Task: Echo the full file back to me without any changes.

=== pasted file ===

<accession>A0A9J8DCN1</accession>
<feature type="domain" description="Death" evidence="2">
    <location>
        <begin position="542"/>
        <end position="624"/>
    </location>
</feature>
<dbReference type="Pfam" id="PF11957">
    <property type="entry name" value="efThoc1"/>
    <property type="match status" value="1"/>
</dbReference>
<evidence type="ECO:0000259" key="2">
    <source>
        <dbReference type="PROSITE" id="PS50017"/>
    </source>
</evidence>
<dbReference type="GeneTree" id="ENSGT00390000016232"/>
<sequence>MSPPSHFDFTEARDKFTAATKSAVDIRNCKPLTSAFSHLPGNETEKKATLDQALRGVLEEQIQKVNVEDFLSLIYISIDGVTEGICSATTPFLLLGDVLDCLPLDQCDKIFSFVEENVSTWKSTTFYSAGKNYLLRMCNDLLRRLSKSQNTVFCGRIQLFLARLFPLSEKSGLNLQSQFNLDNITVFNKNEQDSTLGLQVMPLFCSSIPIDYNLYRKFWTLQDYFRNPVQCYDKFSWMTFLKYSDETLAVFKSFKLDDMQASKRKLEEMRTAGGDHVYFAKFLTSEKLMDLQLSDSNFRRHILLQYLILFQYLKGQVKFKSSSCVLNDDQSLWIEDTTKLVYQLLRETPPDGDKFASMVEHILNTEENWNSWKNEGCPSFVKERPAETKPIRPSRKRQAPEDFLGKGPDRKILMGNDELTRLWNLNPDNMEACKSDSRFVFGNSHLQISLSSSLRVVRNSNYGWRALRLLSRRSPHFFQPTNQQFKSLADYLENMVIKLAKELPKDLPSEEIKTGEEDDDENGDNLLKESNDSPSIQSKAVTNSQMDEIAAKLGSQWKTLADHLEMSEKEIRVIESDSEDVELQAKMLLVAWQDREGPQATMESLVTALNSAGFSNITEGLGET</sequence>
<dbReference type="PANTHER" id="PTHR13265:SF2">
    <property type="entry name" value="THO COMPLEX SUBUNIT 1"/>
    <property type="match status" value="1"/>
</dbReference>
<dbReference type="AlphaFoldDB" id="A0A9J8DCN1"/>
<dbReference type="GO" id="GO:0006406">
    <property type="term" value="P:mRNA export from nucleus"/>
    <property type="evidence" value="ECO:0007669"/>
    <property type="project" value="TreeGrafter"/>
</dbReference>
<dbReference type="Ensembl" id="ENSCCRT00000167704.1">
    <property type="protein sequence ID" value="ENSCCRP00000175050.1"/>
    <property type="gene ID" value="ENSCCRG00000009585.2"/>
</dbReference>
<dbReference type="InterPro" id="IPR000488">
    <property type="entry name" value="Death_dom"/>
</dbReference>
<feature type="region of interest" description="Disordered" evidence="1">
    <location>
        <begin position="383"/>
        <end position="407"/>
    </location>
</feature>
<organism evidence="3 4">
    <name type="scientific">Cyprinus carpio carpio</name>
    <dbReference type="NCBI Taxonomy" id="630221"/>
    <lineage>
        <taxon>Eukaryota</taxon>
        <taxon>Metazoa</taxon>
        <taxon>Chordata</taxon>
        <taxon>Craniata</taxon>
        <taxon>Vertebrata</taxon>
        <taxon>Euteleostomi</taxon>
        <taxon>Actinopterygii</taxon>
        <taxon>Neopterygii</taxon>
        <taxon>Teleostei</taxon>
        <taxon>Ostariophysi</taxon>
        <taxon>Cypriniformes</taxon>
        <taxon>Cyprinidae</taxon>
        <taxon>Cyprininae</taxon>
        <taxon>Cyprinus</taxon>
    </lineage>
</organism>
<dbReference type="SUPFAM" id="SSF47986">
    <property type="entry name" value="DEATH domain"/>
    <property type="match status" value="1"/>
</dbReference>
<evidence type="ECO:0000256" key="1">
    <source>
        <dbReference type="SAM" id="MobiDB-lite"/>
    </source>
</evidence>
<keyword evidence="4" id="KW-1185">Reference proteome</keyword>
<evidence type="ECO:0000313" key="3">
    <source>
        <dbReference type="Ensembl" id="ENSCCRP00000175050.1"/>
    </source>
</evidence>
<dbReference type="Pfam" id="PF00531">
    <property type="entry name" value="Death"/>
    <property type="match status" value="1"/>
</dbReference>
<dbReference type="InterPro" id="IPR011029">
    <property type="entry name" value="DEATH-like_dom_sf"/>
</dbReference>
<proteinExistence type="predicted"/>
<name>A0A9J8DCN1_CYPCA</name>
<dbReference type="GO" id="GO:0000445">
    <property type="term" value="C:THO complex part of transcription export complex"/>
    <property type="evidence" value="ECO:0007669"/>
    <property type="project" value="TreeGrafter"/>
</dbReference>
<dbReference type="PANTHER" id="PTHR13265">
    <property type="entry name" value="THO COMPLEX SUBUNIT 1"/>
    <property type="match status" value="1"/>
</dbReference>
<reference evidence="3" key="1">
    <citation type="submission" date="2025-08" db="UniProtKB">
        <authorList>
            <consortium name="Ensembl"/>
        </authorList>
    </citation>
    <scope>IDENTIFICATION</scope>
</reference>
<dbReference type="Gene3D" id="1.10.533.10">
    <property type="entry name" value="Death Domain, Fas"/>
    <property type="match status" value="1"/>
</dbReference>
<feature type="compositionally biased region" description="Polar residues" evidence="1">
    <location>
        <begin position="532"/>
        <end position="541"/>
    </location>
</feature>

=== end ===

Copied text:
<accession>A0A9J8DCN1</accession>
<feature type="domain" description="Death" evidence="2">
    <location>
        <begin position="542"/>
        <end position="624"/>
    </location>
</feature>
<dbReference type="Pfam" id="PF11957">
    <property type="entry name" value="efThoc1"/>
    <property type="match status" value="1"/>
</dbReference>
<evidence type="ECO:0000259" key="2">
    <source>
        <dbReference type="PROSITE" id="PS50017"/>
    </source>
</evidence>
<dbReference type="GeneTree" id="ENSGT00390000016232"/>
<sequence>MSPPSHFDFTEARDKFTAATKSAVDIRNCKPLTSAFSHLPGNETEKKATLDQALRGVLEEQIQKVNVEDFLSLIYISIDGVTEGICSATTPFLLLGDVLDCLPLDQCDKIFSFVEENVSTWKSTTFYSAGKNYLLRMCNDLLRRLSKSQNTVFCGRIQLFLARLFPLSEKSGLNLQSQFNLDNITVFNKNEQDSTLGLQVMPLFCSSIPIDYNLYRKFWTLQDYFRNPVQCYDKFSWMTFLKYSDETLAVFKSFKLDDMQASKRKLEEMRTAGGDHVYFAKFLTSEKLMDLQLSDSNFRRHILLQYLILFQYLKGQVKFKSSSCVLNDDQSLWIEDTTKLVYQLLRETPPDGDKFASMVEHILNTEENWNSWKNEGCPSFVKERPAETKPIRPSRKRQAPEDFLGKGPDRKILMGNDELTRLWNLNPDNMEACKSDSRFVFGNSHLQISLSSSLRVVRNSNYGWRALRLLSRRSPHFFQPTNQQFKSLADYLENMVIKLAKELPKDLPSEEIKTGEEDDDENGDNLLKESNDSPSIQSKAVTNSQMDEIAAKLGSQWKTLADHLEMSEKEIRVIESDSEDVELQAKMLLVAWQDREGPQATMESLVTALNSAGFSNITEGLGET</sequence>
<dbReference type="PANTHER" id="PTHR13265:SF2">
    <property type="entry name" value="THO COMPLEX SUBUNIT 1"/>
    <property type="match status" value="1"/>
</dbReference>
<dbReference type="AlphaFoldDB" id="A0A9J8DCN1"/>
<dbReference type="GO" id="GO:0006406">
    <property type="term" value="P:mRNA export from nucleus"/>
    <property type="evidence" value="ECO:0007669"/>
    <property type="project" value="TreeGrafter"/>
</dbReference>
<dbReference type="Ensembl" id="ENSCCRT00000167704.1">
    <property type="protein sequence ID" value="ENSCCRP00000175050.1"/>
    <property type="gene ID" value="ENSCCRG00000009585.2"/>
</dbReference>
<dbReference type="InterPro" id="IPR000488">
    <property type="entry name" value="Death_dom"/>
</dbReference>
<feature type="region of interest" description="Disordered" evidence="1">
    <location>
        <begin position="383"/>
        <end position="407"/>
    </location>
</feature>
<organism evidence="3 4">
    <name type="scientific">Cyprinus carpio carpio</name>
    <dbReference type="NCBI Taxonomy" id="630221"/>
    <lineage>
        <taxon>Eukaryota</taxon>
        <taxon>Metazoa</taxon>
        <taxon>Chordata</taxon>
        <taxon>Craniata</taxon>
        <taxon>Vertebrata</taxon>
        <taxon>Euteleostomi</taxon>
        <taxon>Actinopterygii</taxon>
        <taxon>Neopterygii</taxon>
        <taxon>Teleostei</taxon>
        <taxon>Ostariophysi</taxon>
        <taxon>Cypriniformes</taxon>
        <taxon>Cyprinidae</taxon>
        <taxon>Cyprininae</taxon>
        <taxon>Cyprinus</taxon>
    </lineage>
</organism>
<dbReference type="SUPFAM" id="SSF47986">
    <property type="entry name" value="DEATH domain"/>
    <property type="match status" value="1"/>
</dbReference>
<evidence type="ECO:0000256" key="1">
    <source>
        <dbReference type="SAM" id="MobiDB-lite"/>
    </source>
</evidence>
<keyword evidence="4" id="KW-1185">Reference proteome</keyword>
<evidence type="ECO:0000313" key="3">
    <source>
        <dbReference type="Ensembl" id="ENSCCRP00000175050.1"/>
    </source>
</evidence>
<dbReference type="Pfam" id="PF00531">
    <property type="entry name" value="Death"/>
    <property type="match status" value="1"/>
</dbReference>
<dbReference type="InterPro" id="IPR011029">
    <property type="entry name" value="DEATH-like_dom_sf"/>
</dbReference>
<proteinExistence type="predicted"/>
<name>A0A9J8DCN1_CYPCA</name>
<dbReference type="GO" id="GO:0000445">
    <property type="term" value="C:THO complex part of transcription export complex"/>
    <property type="evidence" value="ECO:0007669"/>
    <property type="project" value="TreeGrafter"/>
</dbReference>
<dbReference type="PANTHER" id="PTHR13265">
    <property type="entry name" value="THO COMPLEX SUBUNIT 1"/>
    <property type="match status" value="1"/>
</dbReference>
<reference evidence="3" key="1">
    <citation type="submission" date="2025-08" db="UniProtKB">
        <authorList>
            <consortium name="Ensembl"/>
        </authorList>
    </citation>
    <scope>IDENTIFICATION</scope>
</reference>
<dbReference type="Gene3D" id="1.10.533.10">
    <property type="entry name" value="Death Domain, Fas"/>
    <property type="match status" value="1"/>
</dbReference>
<feature type="compositionally biased region" description="Polar residues" evidence="1">
    <location>
        <begin position="532"/>
        <end position="541"/>
    </location>
</feature>